A magisterial tale of the always frustrating yet sometimes well-intentioned efforts to aid desperate people.



A comprehensive history of American psychiatry.

A longtime professor of sociology, Scull brings a lifetime of scholarship to bear on this authoritative and sobering book. Characteristically critical but nevertheless decently evenhanded, he tells the long story of usually failed efforts to deal with mental illness in the U.S. since the end of the Civil War. In the author’s telling, that reality seems to have brought out the worst in too many of those who thought they held the keys to ending the suffering of those with mental health disorders. Their approaches—among them asylums and then release to the streets with no further assistance; crackpot “medical” remedies like tooth-pulling and inoculation with malaria and insulin; lobotomies; electric shock treatment—were often repugnant and morally indefensible, and most of them applied disproportionately and involuntarily to women, the poor, and African Americans. Many “experts” who claimed to know how to treat the “baffling collection of disorders” that constitute mental illness were amateurs, scoundrels, and con artists who often talked about their patients as biologically degenerate and inferior. When, following Freud, more serious practitioners came on the scene, they also often acted in bad faith. Scull, who pulls no punches in his often muckraking account, can be accused of excessive harshness toward only a small number of his cast of characters; few deserve to emerge intact from his evidence-based lashings. Yet he also lays out the obstacles that all practitioners in the field have faced as successive methods of treatments—Freudian analysis, talk therapy, and medication—have come into vogue and then retreated. Most importantly, the author omits nothing related to his subject: Medicare and Medicaid, insurance companies, psychopharmacology, big pharma, financial and economic considerations, and, in a particularly brilliant section, the battle over diagnostic precision. Because Scull’s crisis-to-crisis history is so impeccable, it’s also deeply troubling.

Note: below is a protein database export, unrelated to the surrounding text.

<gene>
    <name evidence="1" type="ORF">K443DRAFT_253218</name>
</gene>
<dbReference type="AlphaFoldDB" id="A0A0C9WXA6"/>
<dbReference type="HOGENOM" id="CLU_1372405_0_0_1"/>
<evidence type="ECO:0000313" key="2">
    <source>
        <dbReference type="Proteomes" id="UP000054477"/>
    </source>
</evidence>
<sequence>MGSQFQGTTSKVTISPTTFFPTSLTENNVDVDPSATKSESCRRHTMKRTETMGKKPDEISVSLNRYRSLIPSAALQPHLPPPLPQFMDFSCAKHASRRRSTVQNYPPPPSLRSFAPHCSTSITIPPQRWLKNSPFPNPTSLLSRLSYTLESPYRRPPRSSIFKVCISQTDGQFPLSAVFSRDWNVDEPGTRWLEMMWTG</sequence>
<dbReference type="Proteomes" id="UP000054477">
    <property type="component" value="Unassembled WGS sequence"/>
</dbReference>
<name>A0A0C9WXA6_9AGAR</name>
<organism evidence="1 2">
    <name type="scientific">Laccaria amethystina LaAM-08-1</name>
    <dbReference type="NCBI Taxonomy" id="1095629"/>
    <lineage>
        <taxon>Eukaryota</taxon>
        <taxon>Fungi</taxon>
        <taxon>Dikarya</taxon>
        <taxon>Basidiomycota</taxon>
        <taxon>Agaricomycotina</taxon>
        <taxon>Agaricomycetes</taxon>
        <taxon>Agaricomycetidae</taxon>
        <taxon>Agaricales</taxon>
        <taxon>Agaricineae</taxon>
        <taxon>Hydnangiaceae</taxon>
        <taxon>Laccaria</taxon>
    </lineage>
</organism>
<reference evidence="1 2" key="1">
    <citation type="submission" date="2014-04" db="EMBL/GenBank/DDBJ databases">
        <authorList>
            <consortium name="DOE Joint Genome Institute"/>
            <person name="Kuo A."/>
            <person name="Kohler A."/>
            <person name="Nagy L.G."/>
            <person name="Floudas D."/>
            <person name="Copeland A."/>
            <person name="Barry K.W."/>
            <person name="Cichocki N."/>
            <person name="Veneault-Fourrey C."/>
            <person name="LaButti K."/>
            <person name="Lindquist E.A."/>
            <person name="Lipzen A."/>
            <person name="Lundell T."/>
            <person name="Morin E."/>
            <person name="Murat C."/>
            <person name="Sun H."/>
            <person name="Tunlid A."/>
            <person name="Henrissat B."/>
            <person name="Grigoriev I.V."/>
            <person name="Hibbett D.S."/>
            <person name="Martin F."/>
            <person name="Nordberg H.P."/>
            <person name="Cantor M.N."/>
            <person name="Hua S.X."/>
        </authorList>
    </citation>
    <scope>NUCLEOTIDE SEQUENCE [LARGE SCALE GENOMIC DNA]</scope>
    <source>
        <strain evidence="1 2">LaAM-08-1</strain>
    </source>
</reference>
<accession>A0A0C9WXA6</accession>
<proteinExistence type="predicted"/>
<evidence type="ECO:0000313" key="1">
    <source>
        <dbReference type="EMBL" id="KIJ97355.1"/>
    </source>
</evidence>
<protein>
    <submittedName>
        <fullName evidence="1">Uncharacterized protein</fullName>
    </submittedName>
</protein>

A magisterial tale of the always frustrating yet sometimes well-intentioned efforts to aid desperate people.

Pub Date: April 19, 2022

ISBN: 978-0-674-26510-3

Page Count: 496

Publisher: Belknap/Harvard Univ.

Review Posted Online: Jan. 18, 2022

Kirkus Reviews Issue: Feb. 15, 2022

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Loads of good explaining, with reminders, time and again, of how much remains unknown, neatly putting the death of science...


Bryson (I'm a Stranger Here Myself, 1999, etc.), a man who knows how to track down an explanation and make it confess, asks the hard questions of science—e.g., how did things get to be the way they are?—and, when possible, provides answers.